Meet the women fighting back to stop street harassment | ActionAid UK

Sophie Wills-Virk

Campaigns team

For millions of women and girls globally, street harassment is a daily reality of going out in public. From catcalling to unwanted physical contact on public transport, when women and girls feel unsafe in public it holds them back. ActionAid recently carried out some polling in the UK, Brazil, Thailand and India that showed a huge majority of women have experienced harassment or violence. 

But women and girls everywhere are speaking up to call out the catcallers – just last week, women all over the world marked 2017’s Anti-Street Harassment Week with dozens of inspiring protests. Read on to see some of our favourite creative anti-harassment campaigns from around the world.

Campaigners in South Africa protest street harassment for the 16 Days of Activism on Violence Against Women, joining with other organisations with a positive solution ‘Tax Pays for Safe Cities for Women’.
Campaigners in South Africa protest street harassment for the 16 Days of Activism on Violence Against Women, joining with other organisations with a positive solution ‘Tax Pays for Safe Cities for Women’.

What is Anti-Street Harassment week?

Anti-Street Harassment Week began in the United States in 2011. The week has grown bigger and bigger every year and 2017 was no exception, with over 40 countries holding hugely varying and creative events.

In Egypt, activists used a hidden camera to film one woman’s experience of walking across a busy bridge in Cairo. The women were motivated to make the film by their personal experiences of harassment, saying "The high frequency of stares makes it the most common form of sexual harassment, violating women's ability to feel safe while walking in the streets".

The Hollaback campaign in the United States organised 'Chalk Walk' events, where women write messages on the pavement calling for an end to harassment and sexual assault. This is an excellent way to grab the attention of passers-by, especially when the messages are written in locations where an assault took place.

And speaking of crafty campaigning, artist and activist Tatyana Fazlalizadeh used street art in her project called Stop Telling Women to Smile, which features images of real women and their messages to their harassers.

Photos from anti-street harassment project, Stop Telling Women to Smile

There’s a lot going on in the UK too. Hollaback London has started keeping a map of locations in which women and girls have experienced street harassment or violence. And the fantastic Everyday Sexism project shows women that they’re not alone by highlighting the millions of instances of harassment and discrimination women experience every day:

There is clearly a long way to go to stop street harassment, but the movement is building, and the need is more visible than ever.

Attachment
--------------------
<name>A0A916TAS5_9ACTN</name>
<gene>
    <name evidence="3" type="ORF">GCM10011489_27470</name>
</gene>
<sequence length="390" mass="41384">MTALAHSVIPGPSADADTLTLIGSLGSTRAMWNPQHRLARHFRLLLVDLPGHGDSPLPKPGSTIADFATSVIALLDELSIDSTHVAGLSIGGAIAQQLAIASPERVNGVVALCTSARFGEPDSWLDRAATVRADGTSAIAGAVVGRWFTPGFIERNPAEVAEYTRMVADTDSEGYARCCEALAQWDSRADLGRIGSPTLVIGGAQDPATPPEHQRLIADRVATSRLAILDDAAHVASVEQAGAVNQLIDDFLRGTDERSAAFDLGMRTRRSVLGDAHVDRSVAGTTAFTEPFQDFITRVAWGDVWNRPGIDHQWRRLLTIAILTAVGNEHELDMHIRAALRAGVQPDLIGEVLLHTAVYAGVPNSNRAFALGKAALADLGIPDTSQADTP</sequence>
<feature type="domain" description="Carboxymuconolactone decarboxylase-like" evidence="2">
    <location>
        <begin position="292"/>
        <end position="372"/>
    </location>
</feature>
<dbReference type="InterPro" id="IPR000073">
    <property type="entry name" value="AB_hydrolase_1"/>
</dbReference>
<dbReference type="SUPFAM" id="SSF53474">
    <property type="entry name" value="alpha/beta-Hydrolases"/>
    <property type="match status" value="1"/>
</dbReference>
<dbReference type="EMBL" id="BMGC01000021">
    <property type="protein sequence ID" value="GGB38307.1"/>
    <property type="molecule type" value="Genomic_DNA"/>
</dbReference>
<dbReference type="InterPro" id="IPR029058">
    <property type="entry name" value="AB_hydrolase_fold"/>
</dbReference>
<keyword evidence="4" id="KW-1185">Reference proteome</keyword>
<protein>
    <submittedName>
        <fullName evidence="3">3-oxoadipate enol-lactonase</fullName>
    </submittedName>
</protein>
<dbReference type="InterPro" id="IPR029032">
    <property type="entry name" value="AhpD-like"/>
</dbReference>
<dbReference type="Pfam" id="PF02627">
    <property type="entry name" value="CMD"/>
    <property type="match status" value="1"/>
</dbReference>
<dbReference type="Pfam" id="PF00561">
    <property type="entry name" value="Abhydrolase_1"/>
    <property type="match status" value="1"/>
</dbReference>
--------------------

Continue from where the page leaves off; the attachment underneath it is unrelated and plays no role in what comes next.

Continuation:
ActionAid believes in empowering women to demand change and advocate for their own rights. We campaign for an end to violence against women and girls in public spaces all year round. Here’s how some of the incredible women we work with are standing up against harassment.

How women worldwide are standing up for Safe Cities

ActionAid’s Safe Cities campaign runs in 17 countries, tackling violence against women in public spaces. We recognise that cities provide huge opportunities for many women trying to make a living and provide for their families, but when women and girls feel unsafe in public, it severely impacts their use of public spaces and services.

In Liberia, we work with female students across seven universities. The students at The United Methodist University successfully campaigned for the government to fit lights on campus and near where women catch rides home from class.

The result is that now almost half of classes are made up of women. Leona Gomo, the head of the university's Women Speak group, said:

“I think the men who want to sexually harass women know that they will be found out because of our group and their abuse won't be hidden. This has made a very big difference.”

Meeting of members of different women's groups, SAFE CITIES, Liberia

ActionAid in Cambodia works with a really passionate group of campaigners. When they launched their first Safe Cities Campaign in the Olympic Stadium of Phnom Penh back in 2014, an unbelievable 1200 people showed up!

The event unfolded with speeches, and lots of people wrote messages in solidarity with women and girls who have experienced street harassment. Since then they’ve given radio show interviews, made the case for the Safe Cities campaign on TV, and even made their own app – is there no stopping them!?

Is anti-street harassment campaigning making a difference?

If this isn’t enough to convince you of the amazing work being done globally, you should know that as a result of women fighting back against violence and harassment, laws are changing.

Across Latin America there have been a number of changes to the laws around street harassment, and there is even talk of introducing a law against cat-calling. There have been proposals to introduce a prison sentence of up to 12 years for street harassment in Peru, and in Argentina you can be fined.

Campaigners like you are making a difference. We hope you’re inspired by their actions to join the growing worldwide movement saying no to all forms of intimidation, harassment and violence against women. We’ll need your voices soon for International Safe Cities Day on 20th May, so watch this space!

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Tatyana Fazlalizadeh

Ruth McDowall/ActionAid